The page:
The 17th named storm of the season developed in the western Caribbean Friday evening, becoming Rafael with winds sustained at 40 mph.
Rafael will continue to churn through the western Caribbean and affect the US and British Virgin Islands today.
The main threats will be gusty winds, soaking downpours and rough seas.
Some of the hardest hit spots will see anywhere from 2-4 inches of rain, with localized locations up to 10 inches possible.
This sort of rain will be capable of causing mudslides, rockslides and flash flooding.
As Rafael heads through the Virgin Islands and dances with the western-half of Puerto Rico, he will head north toward Bermuda by the early to middle part of next week.
Four people in Florida are likely the first in the United States to contract the Zika virus by local mosquitoes, officials said Friday.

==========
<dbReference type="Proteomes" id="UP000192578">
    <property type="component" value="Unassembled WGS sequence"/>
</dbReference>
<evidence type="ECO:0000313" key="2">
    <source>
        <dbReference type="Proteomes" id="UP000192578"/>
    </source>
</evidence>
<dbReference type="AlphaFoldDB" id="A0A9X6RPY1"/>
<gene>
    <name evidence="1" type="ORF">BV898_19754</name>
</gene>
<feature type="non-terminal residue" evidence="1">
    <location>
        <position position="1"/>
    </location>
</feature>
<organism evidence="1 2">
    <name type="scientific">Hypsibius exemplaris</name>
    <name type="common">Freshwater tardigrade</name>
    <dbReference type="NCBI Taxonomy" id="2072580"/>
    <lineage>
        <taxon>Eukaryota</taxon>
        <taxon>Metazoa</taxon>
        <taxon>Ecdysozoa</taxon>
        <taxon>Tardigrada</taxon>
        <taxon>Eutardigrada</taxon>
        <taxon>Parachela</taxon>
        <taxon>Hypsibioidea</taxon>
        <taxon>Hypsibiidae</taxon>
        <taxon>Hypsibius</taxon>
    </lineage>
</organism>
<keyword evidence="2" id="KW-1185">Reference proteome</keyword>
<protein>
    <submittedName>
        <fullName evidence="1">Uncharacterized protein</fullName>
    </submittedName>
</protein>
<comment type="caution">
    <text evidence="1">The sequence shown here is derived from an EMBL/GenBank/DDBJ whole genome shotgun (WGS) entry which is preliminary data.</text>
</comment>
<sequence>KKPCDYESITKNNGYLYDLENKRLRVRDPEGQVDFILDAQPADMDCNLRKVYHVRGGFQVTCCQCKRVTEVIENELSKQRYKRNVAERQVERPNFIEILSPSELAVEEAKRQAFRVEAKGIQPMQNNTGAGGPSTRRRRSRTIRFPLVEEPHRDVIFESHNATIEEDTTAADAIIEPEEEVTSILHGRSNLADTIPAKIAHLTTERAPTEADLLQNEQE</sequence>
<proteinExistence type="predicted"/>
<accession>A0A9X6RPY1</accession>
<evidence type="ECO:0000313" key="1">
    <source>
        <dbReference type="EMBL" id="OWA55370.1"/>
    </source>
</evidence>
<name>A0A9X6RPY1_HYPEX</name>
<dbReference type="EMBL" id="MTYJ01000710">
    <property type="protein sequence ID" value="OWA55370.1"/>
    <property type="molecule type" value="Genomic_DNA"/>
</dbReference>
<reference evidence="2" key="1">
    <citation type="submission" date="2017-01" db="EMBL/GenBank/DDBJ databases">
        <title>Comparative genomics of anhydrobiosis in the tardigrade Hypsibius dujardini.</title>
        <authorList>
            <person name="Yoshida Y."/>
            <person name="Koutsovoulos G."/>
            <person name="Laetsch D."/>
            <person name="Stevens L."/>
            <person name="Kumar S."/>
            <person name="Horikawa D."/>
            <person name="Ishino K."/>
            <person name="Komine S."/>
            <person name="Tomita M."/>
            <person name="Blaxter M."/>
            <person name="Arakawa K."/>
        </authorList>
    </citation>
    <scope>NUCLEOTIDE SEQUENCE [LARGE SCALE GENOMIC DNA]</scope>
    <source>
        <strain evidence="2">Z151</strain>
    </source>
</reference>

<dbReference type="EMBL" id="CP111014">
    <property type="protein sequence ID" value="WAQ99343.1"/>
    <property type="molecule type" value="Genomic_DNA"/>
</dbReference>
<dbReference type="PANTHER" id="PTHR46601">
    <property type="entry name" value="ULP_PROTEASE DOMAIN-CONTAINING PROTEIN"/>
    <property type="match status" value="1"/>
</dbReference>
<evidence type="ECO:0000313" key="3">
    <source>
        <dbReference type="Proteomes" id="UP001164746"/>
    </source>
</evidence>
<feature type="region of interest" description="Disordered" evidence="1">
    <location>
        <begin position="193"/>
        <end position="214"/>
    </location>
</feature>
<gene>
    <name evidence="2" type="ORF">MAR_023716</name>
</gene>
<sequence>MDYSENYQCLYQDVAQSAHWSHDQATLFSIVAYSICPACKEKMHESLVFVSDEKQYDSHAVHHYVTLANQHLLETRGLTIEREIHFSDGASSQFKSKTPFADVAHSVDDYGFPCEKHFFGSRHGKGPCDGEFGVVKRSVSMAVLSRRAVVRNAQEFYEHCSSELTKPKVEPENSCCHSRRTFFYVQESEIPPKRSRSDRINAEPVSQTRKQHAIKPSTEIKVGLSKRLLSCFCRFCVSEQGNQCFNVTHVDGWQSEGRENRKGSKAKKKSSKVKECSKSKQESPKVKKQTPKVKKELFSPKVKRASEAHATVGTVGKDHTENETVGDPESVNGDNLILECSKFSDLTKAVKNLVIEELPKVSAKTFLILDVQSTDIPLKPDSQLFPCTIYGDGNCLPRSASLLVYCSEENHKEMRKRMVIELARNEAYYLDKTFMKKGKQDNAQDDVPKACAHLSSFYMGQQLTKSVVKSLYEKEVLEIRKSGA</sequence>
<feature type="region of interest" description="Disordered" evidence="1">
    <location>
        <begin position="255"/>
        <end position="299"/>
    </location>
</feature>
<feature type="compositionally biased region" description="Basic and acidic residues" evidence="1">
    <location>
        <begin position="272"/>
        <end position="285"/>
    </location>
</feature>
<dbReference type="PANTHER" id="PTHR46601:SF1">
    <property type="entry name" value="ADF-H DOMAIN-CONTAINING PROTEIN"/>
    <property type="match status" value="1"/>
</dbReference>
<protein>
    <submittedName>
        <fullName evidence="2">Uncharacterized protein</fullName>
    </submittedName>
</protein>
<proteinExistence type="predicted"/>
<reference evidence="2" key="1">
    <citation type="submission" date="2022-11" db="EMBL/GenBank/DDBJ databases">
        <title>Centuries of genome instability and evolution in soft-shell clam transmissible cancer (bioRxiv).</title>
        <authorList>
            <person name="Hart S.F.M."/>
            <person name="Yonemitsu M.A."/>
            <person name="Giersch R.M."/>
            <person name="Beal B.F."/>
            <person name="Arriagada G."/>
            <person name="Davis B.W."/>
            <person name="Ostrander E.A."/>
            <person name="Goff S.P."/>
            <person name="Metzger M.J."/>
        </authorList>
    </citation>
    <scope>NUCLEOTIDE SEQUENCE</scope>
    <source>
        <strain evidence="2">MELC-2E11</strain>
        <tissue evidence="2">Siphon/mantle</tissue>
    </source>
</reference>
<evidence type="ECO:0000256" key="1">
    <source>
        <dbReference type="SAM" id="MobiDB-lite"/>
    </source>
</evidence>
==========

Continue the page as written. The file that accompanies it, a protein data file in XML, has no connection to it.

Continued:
Rounds of drenching showers and heavy thunderstorms will heighten the risk of flash flooding across the northeastern United States through the final weekend of July.
Rounds of showers and thunderstorms moving westward off the coast of Africa may pave the way for future tropical systems over the Atlantic Ocean in the weeks ahead.
The Formula One race in Hockenheim, Germany, this weekend could become the third consecutive race to be disrupted by showers and thunderstorms.
Additional downpours are likely to roll across northern New Jersey and could suspend play during the late rounds at the 98th PGA Championship at Baltusrol Golf Club this weekend.
Tropical Depression 06w threatens to bring flooding rain to the Philippines into this weekend with potential future impacts on China and Taiwan.
Flooding in SW Connecticut. Bridgeport gets 11.32" of rain, $250,000 damage.
Burlington, NJ (1925)
Large amount of hail fell and remained on the ground for 3 days.
Colorado Springs, Colorado (1978)
A freak thunderstorm dropped damaging hail to a depth of 2 feet. Much of it had to be plowed from the freeway.